On the other hand, 是 (shì; yes) is all about that fourth tone. You’ve mastered this by now! It’s the tone that’s clear and firm as if you’re saying, “Done!”

So, focus on the rising tone for 十 (shí; ten) and the definitive drop for 是 (shì; yes), and you’ll avoid any confusion from your customers.
十 (shí; ten)

是 (shì; yes)

Ice 冰 vs Cookie 饼

Who would’ve thought that getting a chilled beverage and a tasty treat could be so tonally intertwined in Chinese? Imagine being in a café, wanting some “ice” (冰; bīng) in your drink, but because of a slight tone shift, you’re served a “cookie” (饼; bǐng). It was a sweet mistake, but a mistake nonetheless!

For 冰 (bīng; ice), hold onto that first tone – as if you’re singing a high, constant note. On the other hand, 饼 (bǐng; cookie) brings in the third tone. Dive deep into your vocal range, keeping your voice low.

So, keep this in mind: it’s a high pitch for refreshing ice (冰; bīng) and a low tone when you’re in the mood for a cookie (饼; bǐng) crunch!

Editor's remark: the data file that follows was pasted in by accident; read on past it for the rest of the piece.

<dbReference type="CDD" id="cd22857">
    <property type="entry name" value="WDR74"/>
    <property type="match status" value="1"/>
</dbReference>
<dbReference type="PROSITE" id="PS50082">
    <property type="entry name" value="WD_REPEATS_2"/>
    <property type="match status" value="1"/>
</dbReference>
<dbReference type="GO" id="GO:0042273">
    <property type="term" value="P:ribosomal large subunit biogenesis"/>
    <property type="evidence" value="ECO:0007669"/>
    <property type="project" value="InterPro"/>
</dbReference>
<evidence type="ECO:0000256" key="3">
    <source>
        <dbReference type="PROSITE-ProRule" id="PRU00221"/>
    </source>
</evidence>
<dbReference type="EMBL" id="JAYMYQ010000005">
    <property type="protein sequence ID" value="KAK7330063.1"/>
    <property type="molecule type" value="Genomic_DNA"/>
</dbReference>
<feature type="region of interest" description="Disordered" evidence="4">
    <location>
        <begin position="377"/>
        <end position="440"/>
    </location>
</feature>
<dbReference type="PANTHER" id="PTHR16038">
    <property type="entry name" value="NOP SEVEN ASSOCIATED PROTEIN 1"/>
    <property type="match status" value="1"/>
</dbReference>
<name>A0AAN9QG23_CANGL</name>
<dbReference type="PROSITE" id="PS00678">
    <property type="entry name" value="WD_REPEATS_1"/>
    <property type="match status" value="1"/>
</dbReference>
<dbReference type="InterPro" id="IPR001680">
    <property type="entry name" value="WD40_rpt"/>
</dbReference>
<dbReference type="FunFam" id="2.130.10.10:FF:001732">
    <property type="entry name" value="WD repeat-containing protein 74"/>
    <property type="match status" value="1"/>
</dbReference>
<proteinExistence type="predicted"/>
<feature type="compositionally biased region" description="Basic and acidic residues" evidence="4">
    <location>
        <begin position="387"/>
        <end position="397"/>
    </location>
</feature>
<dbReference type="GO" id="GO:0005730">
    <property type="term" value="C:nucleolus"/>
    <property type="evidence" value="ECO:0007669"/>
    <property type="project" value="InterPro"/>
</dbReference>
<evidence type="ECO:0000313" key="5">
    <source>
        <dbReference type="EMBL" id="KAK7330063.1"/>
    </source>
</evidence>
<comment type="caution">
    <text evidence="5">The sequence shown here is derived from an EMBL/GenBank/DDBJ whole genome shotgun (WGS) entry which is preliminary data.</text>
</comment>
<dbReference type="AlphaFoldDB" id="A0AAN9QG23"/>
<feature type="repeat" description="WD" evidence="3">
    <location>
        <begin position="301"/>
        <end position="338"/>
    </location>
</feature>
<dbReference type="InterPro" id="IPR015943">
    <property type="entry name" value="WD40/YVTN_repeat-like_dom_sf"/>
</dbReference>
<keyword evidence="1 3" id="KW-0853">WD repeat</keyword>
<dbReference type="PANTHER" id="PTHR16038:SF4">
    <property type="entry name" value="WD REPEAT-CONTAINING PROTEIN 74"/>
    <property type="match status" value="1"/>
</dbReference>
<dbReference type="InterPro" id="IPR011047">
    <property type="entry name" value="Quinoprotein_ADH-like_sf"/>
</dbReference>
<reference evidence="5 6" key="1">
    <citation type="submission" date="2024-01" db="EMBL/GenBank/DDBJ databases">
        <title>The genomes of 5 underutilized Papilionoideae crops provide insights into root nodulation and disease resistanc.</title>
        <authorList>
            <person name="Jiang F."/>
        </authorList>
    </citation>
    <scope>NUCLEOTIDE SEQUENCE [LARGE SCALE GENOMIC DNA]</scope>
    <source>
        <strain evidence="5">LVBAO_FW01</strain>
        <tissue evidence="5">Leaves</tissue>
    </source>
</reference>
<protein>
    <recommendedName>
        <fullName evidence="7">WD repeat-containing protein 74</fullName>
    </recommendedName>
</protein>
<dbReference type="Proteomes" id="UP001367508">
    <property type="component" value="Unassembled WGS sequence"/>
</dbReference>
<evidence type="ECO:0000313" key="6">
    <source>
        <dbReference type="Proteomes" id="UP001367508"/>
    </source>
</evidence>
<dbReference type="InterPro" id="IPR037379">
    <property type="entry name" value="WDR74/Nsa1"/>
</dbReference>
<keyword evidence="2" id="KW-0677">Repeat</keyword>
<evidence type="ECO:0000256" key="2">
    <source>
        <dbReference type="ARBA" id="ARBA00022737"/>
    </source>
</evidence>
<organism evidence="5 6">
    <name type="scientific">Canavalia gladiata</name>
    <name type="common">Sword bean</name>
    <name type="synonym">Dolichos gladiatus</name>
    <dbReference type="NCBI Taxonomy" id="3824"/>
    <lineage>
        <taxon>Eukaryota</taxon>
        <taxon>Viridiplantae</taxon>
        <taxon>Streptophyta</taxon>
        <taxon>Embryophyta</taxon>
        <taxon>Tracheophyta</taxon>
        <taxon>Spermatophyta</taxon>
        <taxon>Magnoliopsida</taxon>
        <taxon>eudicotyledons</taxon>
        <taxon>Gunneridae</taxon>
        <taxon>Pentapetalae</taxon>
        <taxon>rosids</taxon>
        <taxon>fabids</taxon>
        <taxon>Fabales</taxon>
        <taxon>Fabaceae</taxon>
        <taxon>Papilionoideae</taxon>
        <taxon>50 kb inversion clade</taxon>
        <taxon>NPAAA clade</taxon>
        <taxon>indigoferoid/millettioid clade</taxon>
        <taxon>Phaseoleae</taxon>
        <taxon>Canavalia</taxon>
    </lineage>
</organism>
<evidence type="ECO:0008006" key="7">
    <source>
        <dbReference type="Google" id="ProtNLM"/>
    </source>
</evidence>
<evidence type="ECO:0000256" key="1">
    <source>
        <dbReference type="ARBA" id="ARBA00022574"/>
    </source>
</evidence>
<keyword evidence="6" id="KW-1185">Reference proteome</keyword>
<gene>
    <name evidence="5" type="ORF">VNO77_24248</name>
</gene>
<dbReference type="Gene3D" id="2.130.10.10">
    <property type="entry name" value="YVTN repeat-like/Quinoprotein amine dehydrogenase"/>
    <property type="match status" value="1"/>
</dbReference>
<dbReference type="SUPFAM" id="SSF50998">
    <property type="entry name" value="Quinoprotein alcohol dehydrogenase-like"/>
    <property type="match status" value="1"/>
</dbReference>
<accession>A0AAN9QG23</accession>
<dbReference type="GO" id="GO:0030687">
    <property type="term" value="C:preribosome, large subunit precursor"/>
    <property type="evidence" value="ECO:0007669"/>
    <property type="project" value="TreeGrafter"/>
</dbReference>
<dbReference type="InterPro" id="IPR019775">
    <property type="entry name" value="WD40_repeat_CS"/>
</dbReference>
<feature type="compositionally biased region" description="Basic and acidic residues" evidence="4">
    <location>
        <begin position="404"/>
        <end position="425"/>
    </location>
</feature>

冰 (bīng; ice)

饼 (bǐng; cookie)

Flower 花 vs Painting 画

Let’s delve into our final set of Chinese homophones: the “flower” (花; huā) and the “painting” (画; huà).

When expressing the beauty of a (huā; flower), channel that first tone. It’s a consistent, high pitch, like the brightness of a blooming petal.

On the flip side, for (huà; painting), bring in the fourth tone. It has a definitive, sharp descent in pitch, much like the moment of revelation when a masterpiece unveils its story.
花 (huā; flower)

画 (huà; painting)

There you have it: 10 Chinese homophones that are crucial to get right. As you’ve seen, a tonal slip can lead to confusion or even embarrassment. For effective practice, pair words with similar tone combinations, like 妈 vs 马 and 冰 vs 饼, both transitioning from the first to the third tone.

Similarly, tackle 买 vs 卖, 吻 vs 问, 美 vs 妹, and 丑 vs 臭 to master the third and fourth tone switch. Such targeted practice not only refines pronunciation but also sharpens your listening skills, attuning your ear to the Chinese tones.

By Chineasy | A Super Chineasian